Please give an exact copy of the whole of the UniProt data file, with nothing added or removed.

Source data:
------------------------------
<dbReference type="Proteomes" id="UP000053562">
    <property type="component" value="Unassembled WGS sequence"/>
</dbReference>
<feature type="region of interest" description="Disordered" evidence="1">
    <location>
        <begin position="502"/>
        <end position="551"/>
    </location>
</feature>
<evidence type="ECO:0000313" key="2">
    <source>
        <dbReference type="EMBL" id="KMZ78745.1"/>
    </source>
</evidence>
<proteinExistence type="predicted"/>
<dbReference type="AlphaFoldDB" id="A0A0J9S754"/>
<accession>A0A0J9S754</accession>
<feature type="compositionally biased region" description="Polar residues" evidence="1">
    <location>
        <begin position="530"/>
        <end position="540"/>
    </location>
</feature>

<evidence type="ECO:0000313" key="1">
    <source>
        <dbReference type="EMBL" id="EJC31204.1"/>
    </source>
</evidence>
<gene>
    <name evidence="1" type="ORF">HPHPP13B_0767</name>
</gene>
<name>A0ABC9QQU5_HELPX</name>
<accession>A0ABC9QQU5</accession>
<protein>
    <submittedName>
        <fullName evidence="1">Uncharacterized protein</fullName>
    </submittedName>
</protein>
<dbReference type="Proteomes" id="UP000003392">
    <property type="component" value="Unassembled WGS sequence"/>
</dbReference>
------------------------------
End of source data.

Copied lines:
<dbReference type="Proteomes" id="UP000053562">
    <property type="component" value="Unassembled WGS sequence"/>
</dbReference>
<feature type="region of interest" description="Disordered" evidence="1">
    <location>
        <begin position="502"/>
        <end position="551"/>
    </location>
</feature>
<evidence type="ECO:0000313" key="2">
    <source>
        <dbReference type="EMBL" id="KMZ78745.1"/>
    </source>
</evidence>
<proteinExistence type="predicted"/>
<dbReference type="AlphaFoldDB" id="A0A0J9S754"/>
<accession>A0A0J9S754</accession>
<feature type="compositionally biased region" description="Polar residues" evidence="1">
    <location>
        <begin position="530"/>
        <end position="540"/>
    </location>
</feature>

<evidence type="ECO:0000313" key="1">
    <source>
        <dbReference type="EMBL" id="EJC31204.1"/>
    </source>
</evidence>
<gene>
    <name evidence="1" type="ORF">HPHPP13B_0767</name>
</gene>
<name>A0ABC9QQU5_HELPX</name>
<accession>A0ABC9QQU5</accession>
<protein>
    <submittedName>
        <fullName evidence="1">Uncharacterized protein</fullName>
    </submittedName>
</protein>
<dbReference type="Proteomes" id="UP000003392">
    <property type="component" value="Unassembled WGS sequence"/>
</dbReference>